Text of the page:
Chris Newman <Chris(_dot_)Newman(_at_)innosoft(_dot_)com> writes:
On Sun, 24 Jan 1999, Charles Lindsey wrote:
As regards language names, I would presume that for bodies this is a MIME
matter. Does there exist (or is there a proposal for) a Content-Language:
header, or an equivalent parameter for one of the other MIME headers?
Language in MIME headers is defined in RFC 2231 as an extension to RFC
Yes, but the question I had in mind was how to specify the language being
used in a body part. Suppose I am writing my body in french. Do I put in a
Content-Type: text/plain; charset=iso-8859-1; language=FR
I was not aware of such a language parameter in RFC-2046.
This is done with a Content-Language field. See RFC1766 for details.
Note, however, that this is only a solution for body information (and not
necessarily even text), not text in header fields.
I have now looked at RFC 2231, and what a can of worms! Well it does give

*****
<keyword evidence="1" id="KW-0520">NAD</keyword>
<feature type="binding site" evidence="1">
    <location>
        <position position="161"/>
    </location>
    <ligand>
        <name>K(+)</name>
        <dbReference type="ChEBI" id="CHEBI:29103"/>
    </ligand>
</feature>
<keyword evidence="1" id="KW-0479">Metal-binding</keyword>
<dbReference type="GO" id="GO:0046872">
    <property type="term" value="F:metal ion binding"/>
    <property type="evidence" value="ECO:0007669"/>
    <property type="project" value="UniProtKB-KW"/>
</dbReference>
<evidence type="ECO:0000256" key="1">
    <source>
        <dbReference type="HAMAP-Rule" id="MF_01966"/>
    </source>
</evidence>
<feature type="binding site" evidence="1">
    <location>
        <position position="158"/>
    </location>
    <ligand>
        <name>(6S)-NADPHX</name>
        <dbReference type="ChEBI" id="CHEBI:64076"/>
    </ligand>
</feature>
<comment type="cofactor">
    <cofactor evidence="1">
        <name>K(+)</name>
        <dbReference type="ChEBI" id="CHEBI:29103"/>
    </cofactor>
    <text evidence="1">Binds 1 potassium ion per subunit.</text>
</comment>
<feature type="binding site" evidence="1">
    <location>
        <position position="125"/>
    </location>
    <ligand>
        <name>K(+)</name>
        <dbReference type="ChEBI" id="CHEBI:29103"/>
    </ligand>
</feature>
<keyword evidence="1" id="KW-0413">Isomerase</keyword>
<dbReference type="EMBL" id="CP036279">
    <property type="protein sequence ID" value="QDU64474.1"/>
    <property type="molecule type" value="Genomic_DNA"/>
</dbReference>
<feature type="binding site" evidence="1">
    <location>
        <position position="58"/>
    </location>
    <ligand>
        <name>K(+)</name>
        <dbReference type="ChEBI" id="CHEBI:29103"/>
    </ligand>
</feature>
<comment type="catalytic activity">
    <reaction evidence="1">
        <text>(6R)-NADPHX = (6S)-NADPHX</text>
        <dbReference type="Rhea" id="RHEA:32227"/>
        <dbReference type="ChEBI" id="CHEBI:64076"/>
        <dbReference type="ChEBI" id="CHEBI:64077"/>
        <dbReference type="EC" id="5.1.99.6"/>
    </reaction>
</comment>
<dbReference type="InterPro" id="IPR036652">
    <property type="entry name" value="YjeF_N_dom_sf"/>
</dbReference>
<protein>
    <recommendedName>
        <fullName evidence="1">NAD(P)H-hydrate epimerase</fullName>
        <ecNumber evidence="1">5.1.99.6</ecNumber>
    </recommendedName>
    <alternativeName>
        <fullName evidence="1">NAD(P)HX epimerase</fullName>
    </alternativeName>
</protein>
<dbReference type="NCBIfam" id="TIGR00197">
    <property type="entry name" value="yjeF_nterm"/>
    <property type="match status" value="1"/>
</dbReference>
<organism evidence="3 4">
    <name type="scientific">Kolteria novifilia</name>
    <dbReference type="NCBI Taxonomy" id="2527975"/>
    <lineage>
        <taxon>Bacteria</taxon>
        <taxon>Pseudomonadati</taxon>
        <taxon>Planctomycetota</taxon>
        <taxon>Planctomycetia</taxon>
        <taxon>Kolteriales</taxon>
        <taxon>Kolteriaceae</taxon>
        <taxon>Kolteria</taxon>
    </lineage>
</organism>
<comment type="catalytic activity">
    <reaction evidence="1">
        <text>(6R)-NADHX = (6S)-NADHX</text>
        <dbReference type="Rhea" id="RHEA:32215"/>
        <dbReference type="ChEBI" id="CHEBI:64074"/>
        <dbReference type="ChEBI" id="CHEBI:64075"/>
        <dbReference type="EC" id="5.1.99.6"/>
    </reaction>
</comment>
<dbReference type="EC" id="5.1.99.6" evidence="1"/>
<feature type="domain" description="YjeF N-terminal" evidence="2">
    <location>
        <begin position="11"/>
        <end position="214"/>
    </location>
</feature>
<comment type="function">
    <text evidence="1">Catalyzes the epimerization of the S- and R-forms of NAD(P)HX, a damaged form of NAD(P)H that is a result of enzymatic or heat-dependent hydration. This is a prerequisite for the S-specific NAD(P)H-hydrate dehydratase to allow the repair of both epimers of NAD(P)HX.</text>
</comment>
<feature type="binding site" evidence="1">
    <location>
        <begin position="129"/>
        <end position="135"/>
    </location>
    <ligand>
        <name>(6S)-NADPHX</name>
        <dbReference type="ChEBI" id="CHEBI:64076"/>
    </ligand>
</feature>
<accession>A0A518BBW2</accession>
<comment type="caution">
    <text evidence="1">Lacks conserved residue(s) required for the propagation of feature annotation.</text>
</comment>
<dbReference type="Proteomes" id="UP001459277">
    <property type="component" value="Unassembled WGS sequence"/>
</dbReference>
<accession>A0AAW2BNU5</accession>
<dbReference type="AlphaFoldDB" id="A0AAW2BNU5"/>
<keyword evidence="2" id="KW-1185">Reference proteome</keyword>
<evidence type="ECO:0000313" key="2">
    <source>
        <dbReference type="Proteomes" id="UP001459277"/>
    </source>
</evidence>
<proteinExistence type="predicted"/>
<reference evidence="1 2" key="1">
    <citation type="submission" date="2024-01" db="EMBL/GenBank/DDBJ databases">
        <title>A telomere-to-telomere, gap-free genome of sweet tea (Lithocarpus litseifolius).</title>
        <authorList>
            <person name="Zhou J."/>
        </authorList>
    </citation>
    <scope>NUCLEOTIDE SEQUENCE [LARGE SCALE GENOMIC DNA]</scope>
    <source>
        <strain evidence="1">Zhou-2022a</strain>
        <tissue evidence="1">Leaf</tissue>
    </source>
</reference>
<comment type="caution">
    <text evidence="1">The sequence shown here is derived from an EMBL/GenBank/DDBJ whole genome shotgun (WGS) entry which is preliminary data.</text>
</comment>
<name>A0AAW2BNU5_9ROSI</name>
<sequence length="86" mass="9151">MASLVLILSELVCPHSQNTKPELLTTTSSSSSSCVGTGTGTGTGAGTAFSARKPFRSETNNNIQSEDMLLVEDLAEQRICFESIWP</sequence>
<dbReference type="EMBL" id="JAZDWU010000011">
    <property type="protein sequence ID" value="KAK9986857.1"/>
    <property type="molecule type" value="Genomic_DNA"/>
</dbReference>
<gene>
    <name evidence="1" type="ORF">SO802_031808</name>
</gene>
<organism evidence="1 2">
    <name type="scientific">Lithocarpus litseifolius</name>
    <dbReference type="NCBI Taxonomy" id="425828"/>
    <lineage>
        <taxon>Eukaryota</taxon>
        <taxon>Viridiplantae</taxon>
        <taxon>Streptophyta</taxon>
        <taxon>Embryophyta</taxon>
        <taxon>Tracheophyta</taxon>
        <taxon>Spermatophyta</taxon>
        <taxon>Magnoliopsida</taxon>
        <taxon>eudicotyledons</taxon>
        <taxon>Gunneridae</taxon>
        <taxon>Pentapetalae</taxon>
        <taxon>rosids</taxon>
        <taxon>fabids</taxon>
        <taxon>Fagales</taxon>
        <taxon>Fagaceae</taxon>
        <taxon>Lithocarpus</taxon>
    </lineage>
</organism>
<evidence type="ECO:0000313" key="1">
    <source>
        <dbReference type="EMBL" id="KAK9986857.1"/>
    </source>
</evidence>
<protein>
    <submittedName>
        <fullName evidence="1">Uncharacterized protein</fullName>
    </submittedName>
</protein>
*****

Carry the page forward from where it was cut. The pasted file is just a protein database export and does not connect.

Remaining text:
a way to specify charsets and languages in Mime parameters, and adds
languages to RFC 2047, though the syntactic sugar is not perticularly
sweet :-( .
However, my concern is that it seems to provide yet another way to
downgrade 8bits to 7bits. It seems that, for downgrading from 8bit to 7bit
when headers are written in UTF-8 (as now proposed for news, and soon to
be proposed for email) we have to distinguish 3 cases:
1. Comments (...), Phrases (e.g. as in "Charles H. Lindsey"
Unstructured text (as in Subject:s), "extension message header fields"
(not quite sure what that means) and all "X-" headers:
downgrading is by RFC 2047
2. Parameters of Mime headers (e.g. Content-Distribution: attachment;
downgrading is by RFC 2231
3. All other cases
there is no downgrading mechanism specified yet
Now, within (3.) we can distinguish
a) Protocol words. I would be happy to see these remain forever in
b) Parameters as in "keyword=parameter" that are part of headers
that are not Mime headers, but have borrowed the Mime syntax.
c) Other 'tokens' in assorted headers, including those not
invented yet. Newsgroup-names in news is the obvious example
here, but is fixable because we know about it. The worrying
ones are the ones we do not know about.
So I can see a great danger that the grand canonical method of downgrading
UTF-8 headers (which is subject of this thread) is likely to degenerate
into a large collection of special cases, all done differently. And I do
not see any immediate clean answer to this :-( .
There is no clean answer short of writing out explicit rules, which is what
I've been saying from the start has to be done.